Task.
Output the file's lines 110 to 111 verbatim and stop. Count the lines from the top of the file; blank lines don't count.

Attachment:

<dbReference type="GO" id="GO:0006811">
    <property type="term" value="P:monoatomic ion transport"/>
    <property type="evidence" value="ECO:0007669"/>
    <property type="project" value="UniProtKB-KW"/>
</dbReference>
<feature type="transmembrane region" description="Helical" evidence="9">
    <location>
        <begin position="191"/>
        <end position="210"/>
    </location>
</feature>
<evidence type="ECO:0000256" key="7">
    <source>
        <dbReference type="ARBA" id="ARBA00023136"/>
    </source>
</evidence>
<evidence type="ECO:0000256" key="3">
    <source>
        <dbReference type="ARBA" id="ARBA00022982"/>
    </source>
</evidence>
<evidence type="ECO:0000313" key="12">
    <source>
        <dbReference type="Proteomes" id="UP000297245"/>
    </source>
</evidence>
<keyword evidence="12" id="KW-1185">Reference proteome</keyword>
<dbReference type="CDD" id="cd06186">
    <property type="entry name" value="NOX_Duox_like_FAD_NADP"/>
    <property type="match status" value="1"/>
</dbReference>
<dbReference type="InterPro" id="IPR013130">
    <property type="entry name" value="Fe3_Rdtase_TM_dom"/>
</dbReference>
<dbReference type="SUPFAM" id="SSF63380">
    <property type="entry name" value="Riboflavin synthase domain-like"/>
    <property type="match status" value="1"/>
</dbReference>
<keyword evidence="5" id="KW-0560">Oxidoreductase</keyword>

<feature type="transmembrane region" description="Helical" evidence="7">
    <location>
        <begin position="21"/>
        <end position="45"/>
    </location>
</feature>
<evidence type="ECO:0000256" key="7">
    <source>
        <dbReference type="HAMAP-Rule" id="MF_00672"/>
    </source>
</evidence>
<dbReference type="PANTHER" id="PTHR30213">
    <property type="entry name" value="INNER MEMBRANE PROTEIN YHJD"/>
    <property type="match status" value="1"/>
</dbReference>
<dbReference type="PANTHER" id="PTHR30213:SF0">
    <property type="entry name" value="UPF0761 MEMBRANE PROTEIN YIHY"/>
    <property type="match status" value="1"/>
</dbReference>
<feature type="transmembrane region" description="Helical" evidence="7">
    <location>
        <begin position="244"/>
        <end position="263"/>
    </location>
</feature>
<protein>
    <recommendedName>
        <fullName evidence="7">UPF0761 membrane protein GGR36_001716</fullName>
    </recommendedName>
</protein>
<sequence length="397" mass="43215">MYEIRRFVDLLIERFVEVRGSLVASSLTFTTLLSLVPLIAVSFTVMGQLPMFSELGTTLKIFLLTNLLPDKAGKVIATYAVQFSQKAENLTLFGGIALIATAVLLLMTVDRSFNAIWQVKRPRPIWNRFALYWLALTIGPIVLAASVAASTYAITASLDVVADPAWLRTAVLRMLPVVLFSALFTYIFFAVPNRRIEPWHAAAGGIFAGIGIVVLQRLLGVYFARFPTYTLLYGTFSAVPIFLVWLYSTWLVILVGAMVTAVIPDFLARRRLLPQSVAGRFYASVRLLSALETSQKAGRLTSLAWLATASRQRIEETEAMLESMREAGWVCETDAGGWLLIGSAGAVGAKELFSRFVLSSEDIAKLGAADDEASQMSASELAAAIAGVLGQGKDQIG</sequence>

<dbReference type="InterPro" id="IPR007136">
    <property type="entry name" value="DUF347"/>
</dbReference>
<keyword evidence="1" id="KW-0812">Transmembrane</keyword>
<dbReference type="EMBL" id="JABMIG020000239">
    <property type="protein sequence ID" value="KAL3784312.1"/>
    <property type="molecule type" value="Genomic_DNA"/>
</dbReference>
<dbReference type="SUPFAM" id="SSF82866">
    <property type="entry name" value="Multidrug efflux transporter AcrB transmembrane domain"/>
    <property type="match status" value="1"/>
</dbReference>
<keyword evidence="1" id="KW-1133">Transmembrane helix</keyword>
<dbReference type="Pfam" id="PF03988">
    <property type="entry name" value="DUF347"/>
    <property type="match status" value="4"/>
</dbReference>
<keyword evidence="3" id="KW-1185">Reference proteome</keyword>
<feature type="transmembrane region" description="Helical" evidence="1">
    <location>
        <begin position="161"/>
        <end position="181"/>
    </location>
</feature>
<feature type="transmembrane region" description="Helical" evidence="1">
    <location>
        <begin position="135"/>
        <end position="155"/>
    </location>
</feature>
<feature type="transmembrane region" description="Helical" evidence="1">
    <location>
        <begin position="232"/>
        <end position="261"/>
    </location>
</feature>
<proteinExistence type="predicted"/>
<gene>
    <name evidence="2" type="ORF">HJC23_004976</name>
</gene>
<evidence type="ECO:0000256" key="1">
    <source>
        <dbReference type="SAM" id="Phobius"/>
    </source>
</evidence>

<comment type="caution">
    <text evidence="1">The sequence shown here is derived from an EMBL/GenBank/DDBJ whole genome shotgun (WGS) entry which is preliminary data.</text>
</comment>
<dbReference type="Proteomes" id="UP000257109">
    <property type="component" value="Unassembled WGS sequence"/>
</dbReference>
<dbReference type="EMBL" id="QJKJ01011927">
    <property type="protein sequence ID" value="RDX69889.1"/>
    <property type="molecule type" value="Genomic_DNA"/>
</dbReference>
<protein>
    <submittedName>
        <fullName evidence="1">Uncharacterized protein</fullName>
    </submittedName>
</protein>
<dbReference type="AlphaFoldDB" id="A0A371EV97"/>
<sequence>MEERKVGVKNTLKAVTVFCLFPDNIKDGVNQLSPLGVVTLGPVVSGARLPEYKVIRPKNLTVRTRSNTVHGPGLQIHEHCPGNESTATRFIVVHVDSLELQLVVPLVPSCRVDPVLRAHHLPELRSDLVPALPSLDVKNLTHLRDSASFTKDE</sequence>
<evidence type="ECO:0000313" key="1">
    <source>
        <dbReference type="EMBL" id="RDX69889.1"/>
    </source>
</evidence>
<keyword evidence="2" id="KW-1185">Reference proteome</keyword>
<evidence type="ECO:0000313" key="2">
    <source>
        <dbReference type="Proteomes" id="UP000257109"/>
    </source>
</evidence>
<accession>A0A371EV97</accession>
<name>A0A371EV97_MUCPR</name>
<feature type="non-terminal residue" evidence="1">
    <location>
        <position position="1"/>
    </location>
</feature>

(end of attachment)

</gene>
<evidence type="ECO:0000256" key="1">